Organic Chocolate can help save the rainforest
1. Organic Chocolate on Valentine's Day can Woo your Love and Save the Rainforest
(Download the full report: http://www.worldwatch.org/pubs/mag/2001/146/)
Washington, D.C.—Give organic chocolate to someone this Valentine's Day and you could help save Brazil's endangered Atlantic Rainforest.
The cocoa plant, which thrives below the forest canopy could revitalize a faltering industry, create new livelihood opportunities for many of Brazil's poor, and ultimately preserve one of the world's most threatened areas, writes Worldwatch Institute senior researcher Chris Bright In "Chocolate Could Bring the Forest Back ."
" Cocoa is a rainforest crop," says Bright. "If we can create an environmentally-friendly form of production, it will make economic sense to preserve existing fragments of the Atlantic Rainforest, and even restore the forest where it already has vanished."
" If Brazilian cocoa growers move toward organic cocoa farming they could increase their profits, create jobs, and improve their competitive edge and the consumer appeal of their nation's cocoa."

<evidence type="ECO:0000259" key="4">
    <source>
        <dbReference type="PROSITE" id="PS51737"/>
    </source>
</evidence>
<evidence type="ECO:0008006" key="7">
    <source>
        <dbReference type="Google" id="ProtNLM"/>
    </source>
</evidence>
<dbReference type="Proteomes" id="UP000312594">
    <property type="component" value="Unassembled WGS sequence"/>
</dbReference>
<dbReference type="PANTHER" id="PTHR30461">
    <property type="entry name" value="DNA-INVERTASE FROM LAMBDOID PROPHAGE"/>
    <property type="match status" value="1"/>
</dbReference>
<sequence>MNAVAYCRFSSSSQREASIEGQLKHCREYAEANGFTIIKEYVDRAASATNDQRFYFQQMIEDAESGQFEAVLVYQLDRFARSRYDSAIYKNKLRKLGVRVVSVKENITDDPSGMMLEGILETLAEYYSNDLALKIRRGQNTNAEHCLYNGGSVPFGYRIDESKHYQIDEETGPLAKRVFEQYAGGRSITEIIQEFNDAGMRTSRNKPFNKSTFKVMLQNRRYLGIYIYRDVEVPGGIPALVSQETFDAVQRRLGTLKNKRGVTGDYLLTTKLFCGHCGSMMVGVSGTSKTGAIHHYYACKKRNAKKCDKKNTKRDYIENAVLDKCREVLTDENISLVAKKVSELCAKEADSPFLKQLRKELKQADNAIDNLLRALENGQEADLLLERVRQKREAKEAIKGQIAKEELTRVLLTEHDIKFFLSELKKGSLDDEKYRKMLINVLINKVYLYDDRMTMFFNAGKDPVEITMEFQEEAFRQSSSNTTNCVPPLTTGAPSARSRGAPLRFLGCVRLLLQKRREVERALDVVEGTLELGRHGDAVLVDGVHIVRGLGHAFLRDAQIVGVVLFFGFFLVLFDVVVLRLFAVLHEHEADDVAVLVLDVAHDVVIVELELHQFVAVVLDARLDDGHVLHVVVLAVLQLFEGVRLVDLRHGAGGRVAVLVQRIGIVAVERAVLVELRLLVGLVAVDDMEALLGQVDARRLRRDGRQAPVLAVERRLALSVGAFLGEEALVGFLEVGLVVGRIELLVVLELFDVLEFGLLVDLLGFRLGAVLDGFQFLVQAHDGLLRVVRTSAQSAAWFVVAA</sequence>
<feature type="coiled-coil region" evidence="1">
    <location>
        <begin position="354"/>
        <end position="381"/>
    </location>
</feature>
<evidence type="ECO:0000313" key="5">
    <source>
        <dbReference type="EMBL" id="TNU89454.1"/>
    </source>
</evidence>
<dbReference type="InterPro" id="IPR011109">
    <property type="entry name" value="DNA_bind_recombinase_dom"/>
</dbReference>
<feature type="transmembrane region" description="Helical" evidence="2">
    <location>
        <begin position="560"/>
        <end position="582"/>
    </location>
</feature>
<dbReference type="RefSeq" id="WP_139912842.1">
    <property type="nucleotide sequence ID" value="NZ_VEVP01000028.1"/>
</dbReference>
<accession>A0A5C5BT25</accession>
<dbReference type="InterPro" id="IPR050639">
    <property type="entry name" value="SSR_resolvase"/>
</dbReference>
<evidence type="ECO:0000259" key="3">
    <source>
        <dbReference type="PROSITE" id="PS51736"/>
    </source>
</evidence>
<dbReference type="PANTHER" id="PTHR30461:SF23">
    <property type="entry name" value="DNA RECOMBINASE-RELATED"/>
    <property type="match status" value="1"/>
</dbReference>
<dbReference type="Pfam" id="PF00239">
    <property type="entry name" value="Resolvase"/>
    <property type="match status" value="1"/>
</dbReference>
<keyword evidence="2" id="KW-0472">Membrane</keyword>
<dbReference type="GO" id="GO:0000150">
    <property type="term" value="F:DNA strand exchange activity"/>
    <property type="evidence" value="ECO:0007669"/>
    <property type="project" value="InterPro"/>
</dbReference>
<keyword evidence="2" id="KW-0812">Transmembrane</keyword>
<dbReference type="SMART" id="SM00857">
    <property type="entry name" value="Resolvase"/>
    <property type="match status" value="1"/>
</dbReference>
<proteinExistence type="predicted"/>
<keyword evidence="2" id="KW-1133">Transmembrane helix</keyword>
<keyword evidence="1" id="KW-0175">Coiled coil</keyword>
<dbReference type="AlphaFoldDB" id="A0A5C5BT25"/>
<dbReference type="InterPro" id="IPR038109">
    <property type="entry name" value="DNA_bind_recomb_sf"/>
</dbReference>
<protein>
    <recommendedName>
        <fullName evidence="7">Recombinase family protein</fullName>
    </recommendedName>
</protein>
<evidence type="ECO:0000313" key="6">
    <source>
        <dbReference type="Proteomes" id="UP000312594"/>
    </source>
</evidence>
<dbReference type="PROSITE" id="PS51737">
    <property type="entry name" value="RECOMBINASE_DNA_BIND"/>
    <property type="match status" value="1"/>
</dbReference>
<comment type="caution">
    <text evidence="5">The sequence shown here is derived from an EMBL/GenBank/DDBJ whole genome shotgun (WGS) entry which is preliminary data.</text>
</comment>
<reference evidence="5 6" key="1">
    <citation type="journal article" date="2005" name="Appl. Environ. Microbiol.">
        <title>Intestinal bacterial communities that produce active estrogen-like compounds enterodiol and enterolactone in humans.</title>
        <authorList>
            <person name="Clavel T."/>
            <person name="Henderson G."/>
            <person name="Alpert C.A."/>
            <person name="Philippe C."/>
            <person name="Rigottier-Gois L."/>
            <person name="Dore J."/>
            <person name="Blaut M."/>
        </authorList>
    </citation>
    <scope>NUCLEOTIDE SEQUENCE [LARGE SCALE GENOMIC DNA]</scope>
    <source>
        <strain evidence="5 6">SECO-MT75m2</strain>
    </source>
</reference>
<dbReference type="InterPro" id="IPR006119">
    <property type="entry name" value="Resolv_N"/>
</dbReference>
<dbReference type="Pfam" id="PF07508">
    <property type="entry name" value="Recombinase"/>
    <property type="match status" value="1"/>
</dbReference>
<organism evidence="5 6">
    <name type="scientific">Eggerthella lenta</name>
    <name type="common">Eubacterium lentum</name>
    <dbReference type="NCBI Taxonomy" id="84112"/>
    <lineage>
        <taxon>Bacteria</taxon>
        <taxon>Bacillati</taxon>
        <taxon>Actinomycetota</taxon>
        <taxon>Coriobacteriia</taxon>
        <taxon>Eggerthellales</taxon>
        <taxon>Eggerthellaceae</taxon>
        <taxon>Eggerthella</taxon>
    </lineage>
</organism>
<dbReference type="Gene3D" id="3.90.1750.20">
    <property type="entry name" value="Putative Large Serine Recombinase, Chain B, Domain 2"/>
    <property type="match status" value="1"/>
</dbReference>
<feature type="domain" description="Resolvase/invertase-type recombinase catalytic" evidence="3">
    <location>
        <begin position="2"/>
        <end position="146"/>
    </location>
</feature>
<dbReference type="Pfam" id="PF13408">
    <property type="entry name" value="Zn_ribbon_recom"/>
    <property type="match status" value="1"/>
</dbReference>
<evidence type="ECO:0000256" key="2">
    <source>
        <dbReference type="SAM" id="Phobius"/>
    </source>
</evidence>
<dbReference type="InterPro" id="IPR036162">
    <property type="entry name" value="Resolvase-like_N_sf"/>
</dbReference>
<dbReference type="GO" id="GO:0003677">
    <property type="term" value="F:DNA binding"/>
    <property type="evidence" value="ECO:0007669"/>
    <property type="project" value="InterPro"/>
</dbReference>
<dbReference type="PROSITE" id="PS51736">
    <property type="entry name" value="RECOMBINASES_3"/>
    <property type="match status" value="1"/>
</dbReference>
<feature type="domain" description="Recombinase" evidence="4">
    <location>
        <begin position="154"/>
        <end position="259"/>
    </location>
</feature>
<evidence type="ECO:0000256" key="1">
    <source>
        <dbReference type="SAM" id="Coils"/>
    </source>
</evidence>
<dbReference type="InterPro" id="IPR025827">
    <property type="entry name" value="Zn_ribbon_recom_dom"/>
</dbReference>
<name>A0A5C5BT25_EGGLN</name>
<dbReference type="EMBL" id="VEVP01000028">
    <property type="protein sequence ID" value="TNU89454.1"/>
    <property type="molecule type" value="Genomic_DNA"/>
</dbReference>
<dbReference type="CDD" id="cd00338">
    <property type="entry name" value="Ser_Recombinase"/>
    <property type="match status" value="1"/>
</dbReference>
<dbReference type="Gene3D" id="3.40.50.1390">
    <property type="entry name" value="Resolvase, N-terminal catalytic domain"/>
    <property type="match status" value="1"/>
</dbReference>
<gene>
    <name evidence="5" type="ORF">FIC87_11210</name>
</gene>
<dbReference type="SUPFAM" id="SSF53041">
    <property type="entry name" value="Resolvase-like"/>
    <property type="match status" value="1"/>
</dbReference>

2. History of Chocolate Time Line
(View the full report: http://www.worldwatch.org/pubs/mag/2001/146/)
Who discovered chocolate? When did it move from being a treat for nobility to a craving of the commons? Who produced the first chocolate bar? These answers and more can be found in the timeline, "A Cacao Chronology: Critical Moments in the Relationship Between Theobroma cacao and Homo sapiens" from the November/December 2001 edition of World Watch Magazine.
3. Cocoa Production Trends and Statistics
(View the full report: http://www.worldwatch.org/pubs/vs/2002/)
**The average northern European eats 8.5 kilograms of chocolate each year—more than the average African eats in a lifetime.
**Production of chocolate over the past 100 years has grown 24-fold now that the tempting treat is a staple rather than a luxury item in wealthy countries.
These statistics and more are presented in the article, "Cocoa Production Jumps" from the book Vital Signs 2002.